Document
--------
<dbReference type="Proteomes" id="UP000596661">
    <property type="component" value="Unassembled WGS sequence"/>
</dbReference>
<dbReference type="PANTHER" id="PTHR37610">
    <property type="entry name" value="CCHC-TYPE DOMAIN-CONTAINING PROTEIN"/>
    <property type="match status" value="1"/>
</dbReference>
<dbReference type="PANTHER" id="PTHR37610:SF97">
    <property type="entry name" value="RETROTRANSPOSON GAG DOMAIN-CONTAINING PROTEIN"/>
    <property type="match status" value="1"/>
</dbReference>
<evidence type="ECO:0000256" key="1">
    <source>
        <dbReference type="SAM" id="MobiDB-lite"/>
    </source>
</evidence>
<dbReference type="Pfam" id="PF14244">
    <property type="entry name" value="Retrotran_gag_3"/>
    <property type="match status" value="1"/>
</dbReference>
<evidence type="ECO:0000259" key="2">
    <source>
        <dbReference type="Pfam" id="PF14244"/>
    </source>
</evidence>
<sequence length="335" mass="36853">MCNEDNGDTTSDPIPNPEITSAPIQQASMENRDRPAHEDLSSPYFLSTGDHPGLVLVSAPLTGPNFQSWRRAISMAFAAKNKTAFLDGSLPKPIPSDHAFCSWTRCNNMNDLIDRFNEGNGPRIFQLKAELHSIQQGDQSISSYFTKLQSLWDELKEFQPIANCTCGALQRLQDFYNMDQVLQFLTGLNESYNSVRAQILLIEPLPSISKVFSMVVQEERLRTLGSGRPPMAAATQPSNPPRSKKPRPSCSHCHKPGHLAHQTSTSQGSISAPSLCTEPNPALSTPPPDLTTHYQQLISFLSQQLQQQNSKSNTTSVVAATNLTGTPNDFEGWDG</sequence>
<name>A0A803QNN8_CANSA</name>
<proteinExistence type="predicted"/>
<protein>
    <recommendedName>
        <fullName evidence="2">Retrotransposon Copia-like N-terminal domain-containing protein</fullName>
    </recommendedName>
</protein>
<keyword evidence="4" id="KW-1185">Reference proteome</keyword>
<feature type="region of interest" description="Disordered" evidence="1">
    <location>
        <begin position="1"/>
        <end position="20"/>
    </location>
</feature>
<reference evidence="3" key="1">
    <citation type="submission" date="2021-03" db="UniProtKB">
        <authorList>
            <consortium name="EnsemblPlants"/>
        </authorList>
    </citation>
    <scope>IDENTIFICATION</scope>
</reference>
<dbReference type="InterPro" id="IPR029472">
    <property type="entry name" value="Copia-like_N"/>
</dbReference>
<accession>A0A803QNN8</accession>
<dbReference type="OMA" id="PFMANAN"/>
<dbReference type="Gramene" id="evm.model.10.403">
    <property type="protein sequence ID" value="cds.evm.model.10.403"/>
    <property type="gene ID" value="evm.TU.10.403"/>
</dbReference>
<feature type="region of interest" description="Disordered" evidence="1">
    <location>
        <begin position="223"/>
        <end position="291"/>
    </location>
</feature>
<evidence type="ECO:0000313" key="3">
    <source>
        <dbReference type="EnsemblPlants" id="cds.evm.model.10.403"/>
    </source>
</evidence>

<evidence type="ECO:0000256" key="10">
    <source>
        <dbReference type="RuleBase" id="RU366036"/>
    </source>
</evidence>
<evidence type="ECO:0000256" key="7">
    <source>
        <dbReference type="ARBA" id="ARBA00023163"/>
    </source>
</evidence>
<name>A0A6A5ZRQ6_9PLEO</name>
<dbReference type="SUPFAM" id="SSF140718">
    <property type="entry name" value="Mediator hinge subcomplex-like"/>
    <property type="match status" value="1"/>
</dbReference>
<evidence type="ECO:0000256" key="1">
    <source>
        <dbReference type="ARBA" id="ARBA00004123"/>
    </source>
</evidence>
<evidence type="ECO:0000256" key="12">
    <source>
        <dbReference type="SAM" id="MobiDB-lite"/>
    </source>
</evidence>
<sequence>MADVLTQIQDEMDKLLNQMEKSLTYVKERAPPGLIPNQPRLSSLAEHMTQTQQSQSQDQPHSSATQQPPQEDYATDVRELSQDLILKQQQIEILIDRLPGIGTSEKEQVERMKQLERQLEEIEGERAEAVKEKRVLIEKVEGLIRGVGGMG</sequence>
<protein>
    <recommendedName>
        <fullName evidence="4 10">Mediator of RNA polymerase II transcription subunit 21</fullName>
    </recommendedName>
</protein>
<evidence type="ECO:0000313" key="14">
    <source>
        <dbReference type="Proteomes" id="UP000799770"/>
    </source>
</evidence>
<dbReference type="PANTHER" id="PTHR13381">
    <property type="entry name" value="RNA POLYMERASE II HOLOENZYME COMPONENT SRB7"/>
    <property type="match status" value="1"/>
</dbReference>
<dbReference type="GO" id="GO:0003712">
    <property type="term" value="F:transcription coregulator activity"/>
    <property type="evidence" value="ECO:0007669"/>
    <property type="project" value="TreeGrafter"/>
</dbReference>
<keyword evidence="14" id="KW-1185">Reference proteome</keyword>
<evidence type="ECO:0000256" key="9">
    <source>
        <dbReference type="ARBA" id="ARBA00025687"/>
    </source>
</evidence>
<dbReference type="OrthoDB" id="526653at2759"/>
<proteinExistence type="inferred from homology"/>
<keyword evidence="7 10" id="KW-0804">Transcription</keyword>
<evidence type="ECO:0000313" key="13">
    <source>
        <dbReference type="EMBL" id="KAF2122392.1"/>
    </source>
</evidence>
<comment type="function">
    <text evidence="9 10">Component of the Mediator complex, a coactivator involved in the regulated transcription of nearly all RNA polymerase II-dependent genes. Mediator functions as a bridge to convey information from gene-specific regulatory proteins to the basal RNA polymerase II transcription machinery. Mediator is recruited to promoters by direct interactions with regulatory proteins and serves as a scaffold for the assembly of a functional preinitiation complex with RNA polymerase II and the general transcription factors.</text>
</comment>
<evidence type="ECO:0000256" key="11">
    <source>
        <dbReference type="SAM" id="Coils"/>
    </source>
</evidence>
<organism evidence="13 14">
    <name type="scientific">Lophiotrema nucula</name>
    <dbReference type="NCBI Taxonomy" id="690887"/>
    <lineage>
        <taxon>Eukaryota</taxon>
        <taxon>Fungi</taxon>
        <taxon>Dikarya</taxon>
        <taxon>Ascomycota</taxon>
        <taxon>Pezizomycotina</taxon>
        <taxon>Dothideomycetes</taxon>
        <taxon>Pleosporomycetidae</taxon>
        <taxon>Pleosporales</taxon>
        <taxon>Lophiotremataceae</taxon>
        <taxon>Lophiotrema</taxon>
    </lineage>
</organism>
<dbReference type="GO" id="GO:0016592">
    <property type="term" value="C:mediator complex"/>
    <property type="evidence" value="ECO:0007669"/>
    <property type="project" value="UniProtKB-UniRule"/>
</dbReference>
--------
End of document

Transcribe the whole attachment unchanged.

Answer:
<dbReference type="Proteomes" id="UP000596661">
    <property type="component" value="Unassembled WGS sequence"/>
</dbReference>
<dbReference type="PANTHER" id="PTHR37610">
    <property type="entry name" value="CCHC-TYPE DOMAIN-CONTAINING PROTEIN"/>
    <property type="match status" value="1"/>
</dbReference>
<dbReference type="PANTHER" id="PTHR37610:SF97">
    <property type="entry name" value="RETROTRANSPOSON GAG DOMAIN-CONTAINING PROTEIN"/>
    <property type="match status" value="1"/>
</dbReference>
<evidence type="ECO:0000256" key="1">
    <source>
        <dbReference type="SAM" id="MobiDB-lite"/>
    </source>
</evidence>
<dbReference type="Pfam" id="PF14244">
    <property type="entry name" value="Retrotran_gag_3"/>
    <property type="match status" value="1"/>
</dbReference>
<evidence type="ECO:0000259" key="2">
    <source>
        <dbReference type="Pfam" id="PF14244"/>
    </source>
</evidence>
<sequence length="335" mass="36853">MCNEDNGDTTSDPIPNPEITSAPIQQASMENRDRPAHEDLSSPYFLSTGDHPGLVLVSAPLTGPNFQSWRRAISMAFAAKNKTAFLDGSLPKPIPSDHAFCSWTRCNNMNDLIDRFNEGNGPRIFQLKAELHSIQQGDQSISSYFTKLQSLWDELKEFQPIANCTCGALQRLQDFYNMDQVLQFLTGLNESYNSVRAQILLIEPLPSISKVFSMVVQEERLRTLGSGRPPMAAATQPSNPPRSKKPRPSCSHCHKPGHLAHQTSTSQGSISAPSLCTEPNPALSTPPPDLTTHYQQLISFLSQQLQQQNSKSNTTSVVAATNLTGTPNDFEGWDG</sequence>
<name>A0A803QNN8_CANSA</name>
<proteinExistence type="predicted"/>
<protein>
    <recommendedName>
        <fullName evidence="2">Retrotransposon Copia-like N-terminal domain-containing protein</fullName>
    </recommendedName>
</protein>
<keyword evidence="4" id="KW-1185">Reference proteome</keyword>
<feature type="region of interest" description="Disordered" evidence="1">
    <location>
        <begin position="1"/>
        <end position="20"/>
    </location>
</feature>
<reference evidence="3" key="1">
    <citation type="submission" date="2021-03" db="UniProtKB">
        <authorList>
            <consortium name="EnsemblPlants"/>
        </authorList>
    </citation>
    <scope>IDENTIFICATION</scope>
</reference>
<dbReference type="InterPro" id="IPR029472">
    <property type="entry name" value="Copia-like_N"/>
</dbReference>
<accession>A0A803QNN8</accession>
<dbReference type="OMA" id="PFMANAN"/>
<dbReference type="Gramene" id="evm.model.10.403">
    <property type="protein sequence ID" value="cds.evm.model.10.403"/>
    <property type="gene ID" value="evm.TU.10.403"/>
</dbReference>
<feature type="region of interest" description="Disordered" evidence="1">
    <location>
        <begin position="223"/>
        <end position="291"/>
    </location>
</feature>
<evidence type="ECO:0000313" key="3">
    <source>
        <dbReference type="EnsemblPlants" id="cds.evm.model.10.403"/>
    </source>
</evidence>

<evidence type="ECO:0000256" key="10">
    <source>
        <dbReference type="RuleBase" id="RU366036"/>
    </source>
</evidence>
<evidence type="ECO:0000256" key="7">
    <source>
        <dbReference type="ARBA" id="ARBA00023163"/>
    </source>
</evidence>
<name>A0A6A5ZRQ6_9PLEO</name>
<dbReference type="SUPFAM" id="SSF140718">
    <property type="entry name" value="Mediator hinge subcomplex-like"/>
    <property type="match status" value="1"/>
</dbReference>
<evidence type="ECO:0000256" key="1">
    <source>
        <dbReference type="ARBA" id="ARBA00004123"/>
    </source>
</evidence>
<evidence type="ECO:0000256" key="12">
    <source>
        <dbReference type="SAM" id="MobiDB-lite"/>
    </source>
</evidence>
<sequence>MADVLTQIQDEMDKLLNQMEKSLTYVKERAPPGLIPNQPRLSSLAEHMTQTQQSQSQDQPHSSATQQPPQEDYATDVRELSQDLILKQQQIEILIDRLPGIGTSEKEQVERMKQLERQLEEIEGERAEAVKEKRVLIEKVEGLIRGVGGMG</sequence>
<protein>
    <recommendedName>
        <fullName evidence="4 10">Mediator of RNA polymerase II transcription subunit 21</fullName>
    </recommendedName>
</protein>
<evidence type="ECO:0000313" key="14">
    <source>
        <dbReference type="Proteomes" id="UP000799770"/>
    </source>
</evidence>
<dbReference type="PANTHER" id="PTHR13381">
    <property type="entry name" value="RNA POLYMERASE II HOLOENZYME COMPONENT SRB7"/>
    <property type="match status" value="1"/>
</dbReference>
<dbReference type="GO" id="GO:0003712">
    <property type="term" value="F:transcription coregulator activity"/>
    <property type="evidence" value="ECO:0007669"/>
    <property type="project" value="TreeGrafter"/>
</dbReference>
<keyword evidence="14" id="KW-1185">Reference proteome</keyword>
<evidence type="ECO:0000256" key="9">
    <source>
        <dbReference type="ARBA" id="ARBA00025687"/>
    </source>
</evidence>
<dbReference type="OrthoDB" id="526653at2759"/>
<proteinExistence type="inferred from homology"/>
<keyword evidence="7 10" id="KW-0804">Transcription</keyword>
<evidence type="ECO:0000313" key="13">
    <source>
        <dbReference type="EMBL" id="KAF2122392.1"/>
    </source>
</evidence>
<comment type="function">
    <text evidence="9 10">Component of the Mediator complex, a coactivator involved in the regulated transcription of nearly all RNA polymerase II-dependent genes. Mediator functions as a bridge to convey information from gene-specific regulatory proteins to the basal RNA polymerase II transcription machinery. Mediator is recruited to promoters by direct interactions with regulatory proteins and serves as a scaffold for the assembly of a functional preinitiation complex with RNA polymerase II and the general transcription factors.</text>
</comment>
<evidence type="ECO:0000256" key="11">
    <source>
        <dbReference type="SAM" id="Coils"/>
    </source>
</evidence>
<organism evidence="13 14">
    <name type="scientific">Lophiotrema nucula</name>
    <dbReference type="NCBI Taxonomy" id="690887"/>
    <lineage>
        <taxon>Eukaryota</taxon>
        <taxon>Fungi</taxon>
        <taxon>Dikarya</taxon>
        <taxon>Ascomycota</taxon>
        <taxon>Pezizomycotina</taxon>
        <taxon>Dothideomycetes</taxon>
        <taxon>Pleosporomycetidae</taxon>
        <taxon>Pleosporales</taxon>
        <taxon>Lophiotremataceae</taxon>
        <taxon>Lophiotrema</taxon>
    </lineage>
</organism>
<dbReference type="GO" id="GO:0016592">
    <property type="term" value="C:mediator complex"/>
    <property type="evidence" value="ECO:0007669"/>
    <property type="project" value="UniProtKB-UniRule"/>
</dbReference>